Mailing List Archive

time and convert_date oddities
I was noticing some differences of using "%X" in the below, and found an
additional head scratcher.

Test code:
[time fmt="%X"]<br />
[convert_date fmt="%X"][time fmt="%Y-%m-%d %H:%M:%S"][/convert_date]
[convert_date fmt="%X"]2011-08-07 12:34:56[/convert_date]

Produces this:
02:51:44
02:51:00 AM
12:34:00 PM

The first thing I notice is that AM/PM is added when using convert_date, and
the docs don't show %X as outputting this. The second thing I notice is that
the seconds place is always 00 for convert_date. I don't need the seconds in
this case, I'm just trying to be complete in my observations.

Are these expected, bugs, or am I misunderstanding some usage?

Paul


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Re: time and convert_date oddities [ In reply to ]
Quoting Paul Jordan (paul@gishnetwork.com):
>
> I was noticing some differences of using "%X" in the below, and
> found an additional head scratcher.
>
> Test code:
> [time fmt="%X"]<br />
> [convert_date fmt="%X"][time fmt="%Y-%m-%d %H:%M:%S"][/convert_date]
> [convert_date fmt="%X"]2011-08-07 12:34:56[/convert_date]
>
> Produces this:
> 02:51:44
> 02:51:00 AM
> 12:34:00 PM
>
> The first thing I notice is that AM/PM is added when using
> convert_date, and the docs don't show %X as outputting this. The
> second thing I notice is that the seconds place is always 00 for
> convert_date. I don't need the seconds in this case, I'm just trying
> to be complete in my observations.
>
> Are these expected, bugs, or am I misunderstanding some usage?

What I don't understand is why you want to use %X. It's behavior
is indeterminate as far as Interchange or Perl is concerned -- it's
the OS doing what it does.

--
Mike Heins
Perusion -- Expert Interchange Consulting http://www.perusion.com/
phone +1.765.328.4479 <mike@perusion.com>

The problem with Internet quotations is that many of them
are not genuine. -- Abraham Lincoln

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Re: time and convert_date oddities [ In reply to ]
> Mike says...> Quoting Paul Jordan (paul@gishnetwork.com):
> >
> > I was noticing some differences of using "%X" in the below, and
> > found an additional head scratcher.
> >
> > Test code:
> > [time fmt="%X"]<br />
> > [convert_date fmt="%X"][time fmt="%Y-%m-%d %H:%M:%S"][/convert_date]
> > [convert_date fmt="%X"]2011-08-07 12:34:56[/convert_date]
> >
> > Produces this:
> > 02:51:44
> > 02:51:00 AM
> > 12:34:00 PM
> >
> > The first thing I notice is that AM/PM is added when using
> > convert_date, and the docs don't show %X as outputting this. The
> > second thing I notice is that the seconds place is always 00 for
> > convert_date. I don't need the seconds in this case, I'm just trying
> > to be complete in my observations.
> >
> > Are these expected, bugs, or am I misunderstanding some usage?
>
> What I don't understand is why you want to use %X. It's behavior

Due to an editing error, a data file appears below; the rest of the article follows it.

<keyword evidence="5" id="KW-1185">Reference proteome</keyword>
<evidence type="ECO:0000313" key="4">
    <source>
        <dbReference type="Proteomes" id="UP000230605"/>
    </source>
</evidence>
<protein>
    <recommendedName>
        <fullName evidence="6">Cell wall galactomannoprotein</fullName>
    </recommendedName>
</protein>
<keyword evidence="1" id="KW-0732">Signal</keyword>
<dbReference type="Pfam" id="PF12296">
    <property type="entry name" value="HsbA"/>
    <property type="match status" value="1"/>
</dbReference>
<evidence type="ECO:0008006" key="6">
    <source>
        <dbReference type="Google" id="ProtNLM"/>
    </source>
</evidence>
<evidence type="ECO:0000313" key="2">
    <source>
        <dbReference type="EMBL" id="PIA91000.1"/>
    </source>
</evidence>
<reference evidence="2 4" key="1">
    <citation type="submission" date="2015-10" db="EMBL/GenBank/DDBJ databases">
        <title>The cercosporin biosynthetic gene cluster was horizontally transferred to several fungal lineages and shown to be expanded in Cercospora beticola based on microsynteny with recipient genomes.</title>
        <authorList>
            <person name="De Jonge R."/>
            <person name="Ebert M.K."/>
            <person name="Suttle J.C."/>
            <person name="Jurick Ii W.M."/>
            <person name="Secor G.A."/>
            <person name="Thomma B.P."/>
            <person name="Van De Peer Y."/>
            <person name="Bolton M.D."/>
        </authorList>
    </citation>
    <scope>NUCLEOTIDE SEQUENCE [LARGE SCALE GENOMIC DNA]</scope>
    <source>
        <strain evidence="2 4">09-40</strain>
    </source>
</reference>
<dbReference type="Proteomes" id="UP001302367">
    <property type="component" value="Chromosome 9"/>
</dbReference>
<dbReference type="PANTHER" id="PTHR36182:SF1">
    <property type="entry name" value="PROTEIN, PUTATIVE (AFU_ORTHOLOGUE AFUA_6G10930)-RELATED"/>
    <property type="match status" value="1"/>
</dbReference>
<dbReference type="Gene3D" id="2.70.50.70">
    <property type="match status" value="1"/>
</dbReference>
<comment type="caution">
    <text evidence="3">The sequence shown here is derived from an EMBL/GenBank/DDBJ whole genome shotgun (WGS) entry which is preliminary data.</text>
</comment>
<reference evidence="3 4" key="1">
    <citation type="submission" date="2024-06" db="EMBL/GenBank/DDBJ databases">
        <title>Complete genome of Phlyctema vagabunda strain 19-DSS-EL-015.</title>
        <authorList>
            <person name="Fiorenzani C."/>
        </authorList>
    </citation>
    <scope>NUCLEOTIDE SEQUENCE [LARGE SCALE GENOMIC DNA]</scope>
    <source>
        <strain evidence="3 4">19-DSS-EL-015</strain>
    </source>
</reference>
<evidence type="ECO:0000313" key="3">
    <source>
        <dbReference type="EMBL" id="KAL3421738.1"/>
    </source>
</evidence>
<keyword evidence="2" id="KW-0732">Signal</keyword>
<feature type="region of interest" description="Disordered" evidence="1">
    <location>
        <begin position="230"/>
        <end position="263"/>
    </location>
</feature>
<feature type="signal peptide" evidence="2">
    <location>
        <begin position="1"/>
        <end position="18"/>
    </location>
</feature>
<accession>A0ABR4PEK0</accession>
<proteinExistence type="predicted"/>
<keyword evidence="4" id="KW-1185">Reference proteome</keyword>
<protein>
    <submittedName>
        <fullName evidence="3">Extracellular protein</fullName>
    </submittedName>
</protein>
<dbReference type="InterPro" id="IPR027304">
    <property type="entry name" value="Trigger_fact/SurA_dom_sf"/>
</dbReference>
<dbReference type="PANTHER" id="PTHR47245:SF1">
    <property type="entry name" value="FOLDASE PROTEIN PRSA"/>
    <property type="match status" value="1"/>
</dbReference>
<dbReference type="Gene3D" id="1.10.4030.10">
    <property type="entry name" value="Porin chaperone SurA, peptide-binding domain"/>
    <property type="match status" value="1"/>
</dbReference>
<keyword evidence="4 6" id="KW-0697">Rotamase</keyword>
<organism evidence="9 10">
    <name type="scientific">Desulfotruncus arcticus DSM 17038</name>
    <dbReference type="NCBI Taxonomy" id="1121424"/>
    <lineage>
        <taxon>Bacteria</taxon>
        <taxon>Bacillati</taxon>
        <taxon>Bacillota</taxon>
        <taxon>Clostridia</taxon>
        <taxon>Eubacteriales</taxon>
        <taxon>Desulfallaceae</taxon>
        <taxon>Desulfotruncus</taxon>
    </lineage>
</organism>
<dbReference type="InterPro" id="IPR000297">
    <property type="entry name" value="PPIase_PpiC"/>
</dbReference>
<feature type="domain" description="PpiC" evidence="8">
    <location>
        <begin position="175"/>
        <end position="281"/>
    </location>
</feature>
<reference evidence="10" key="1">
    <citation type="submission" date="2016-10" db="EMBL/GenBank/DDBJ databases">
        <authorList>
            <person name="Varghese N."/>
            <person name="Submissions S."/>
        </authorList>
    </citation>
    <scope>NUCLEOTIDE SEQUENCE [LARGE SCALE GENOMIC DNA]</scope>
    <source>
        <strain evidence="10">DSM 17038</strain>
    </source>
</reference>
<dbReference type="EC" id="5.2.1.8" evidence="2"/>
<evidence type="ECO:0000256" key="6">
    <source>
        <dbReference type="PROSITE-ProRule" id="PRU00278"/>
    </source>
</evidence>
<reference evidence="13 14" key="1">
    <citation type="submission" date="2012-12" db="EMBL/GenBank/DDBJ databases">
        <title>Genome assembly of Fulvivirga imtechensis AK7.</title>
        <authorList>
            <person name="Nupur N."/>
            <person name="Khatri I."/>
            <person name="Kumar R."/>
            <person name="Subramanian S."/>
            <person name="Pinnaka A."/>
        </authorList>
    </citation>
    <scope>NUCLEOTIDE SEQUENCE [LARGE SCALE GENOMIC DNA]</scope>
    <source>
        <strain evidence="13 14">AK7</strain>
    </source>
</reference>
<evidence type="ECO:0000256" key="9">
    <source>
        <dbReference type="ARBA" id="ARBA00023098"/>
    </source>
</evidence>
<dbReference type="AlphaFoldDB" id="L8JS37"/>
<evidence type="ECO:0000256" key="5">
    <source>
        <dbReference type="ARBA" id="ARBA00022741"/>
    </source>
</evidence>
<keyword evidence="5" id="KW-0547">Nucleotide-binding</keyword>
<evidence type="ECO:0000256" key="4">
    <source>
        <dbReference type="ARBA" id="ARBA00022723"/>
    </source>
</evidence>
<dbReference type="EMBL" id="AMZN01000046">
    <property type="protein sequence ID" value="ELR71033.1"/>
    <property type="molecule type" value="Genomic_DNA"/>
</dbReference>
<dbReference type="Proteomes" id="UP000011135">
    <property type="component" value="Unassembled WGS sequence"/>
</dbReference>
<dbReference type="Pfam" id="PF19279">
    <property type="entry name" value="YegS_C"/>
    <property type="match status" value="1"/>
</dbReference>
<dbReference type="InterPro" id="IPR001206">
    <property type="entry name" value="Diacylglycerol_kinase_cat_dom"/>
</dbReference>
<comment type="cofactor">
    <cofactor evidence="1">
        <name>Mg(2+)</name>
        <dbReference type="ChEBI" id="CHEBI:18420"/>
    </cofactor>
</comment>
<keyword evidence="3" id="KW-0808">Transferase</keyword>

> is indeterminate as far as Interchange or Perl is concerned -- it's
> the OS doing what it does.
I just thought I could use it in formatting dates and times as per: http://docs.icdevgroup.org/cgi-bin/online/glossary/time.html I had to abandon it because I needed something more reliable like %H:%M:%S. Paul
Re: time and convert_date oddities [ In reply to ]
Quoting Paul Jordan (paul@gishnetwork.com):
> > Mike says...
> > Quoting Paul Jordan (paul@gishnetwork.com):
> > >
> > > I was noticing some differences of using "%X" in the below, and
> > > found an additional head scratcher.
> > >
> > > Test code:
> > > [time fmt="%X"]<br />
> > > [convert_date fmt="%X"][time fmt="%Y-%m-%d
> %H:%M:%S"][/convert_date]
> > > [convert_date fmt="%X"]2011-08-07 12:34:56[/convert_date]
> > >
> > > Produces this:
> > > 02:51:44
> > > 02:51:00 AM
> > > 12:34:00 PM
> > >
> > > The first thing I notice is that AM/PM is added when using
> > > convert_date, and the docs don't show %X as outputting this. The
> > > second thing I notice is that the seconds place is always 00 for
> > > convert_date. I don't need the seconds in this case, I'm just
> trying
> > > to be complete in my observations.
> > >
> > > Are these expected, bugs, or am I misunderstanding some usage?
> >
> > What I don't understand is why you want to use %X. It's behavior
> > is indeterminate as far as Interchange or Perl is concerned -- it's
> > the OS doing what it does.
>
> I just thought I could use it in formatting dates and times as per:
>
> [1]http://docs.icdevgroup.org/cgi-bin/online/glossary/time.html
>
> I had to abandon it because I needed something more reliable
> like %H:%M:%S.

The docs should really say

see strftime(3) for authoritative information

The real definition of %X is:

%X The preferred time representation for the current locale without the date.

--
Mike Heins
Perusion -- Expert Interchange Consulting http://www.perusion.com/
phone +1.765.328.4479 <mike@perusion.com>

Life isn't fair, but it's good. -- Regina Brett

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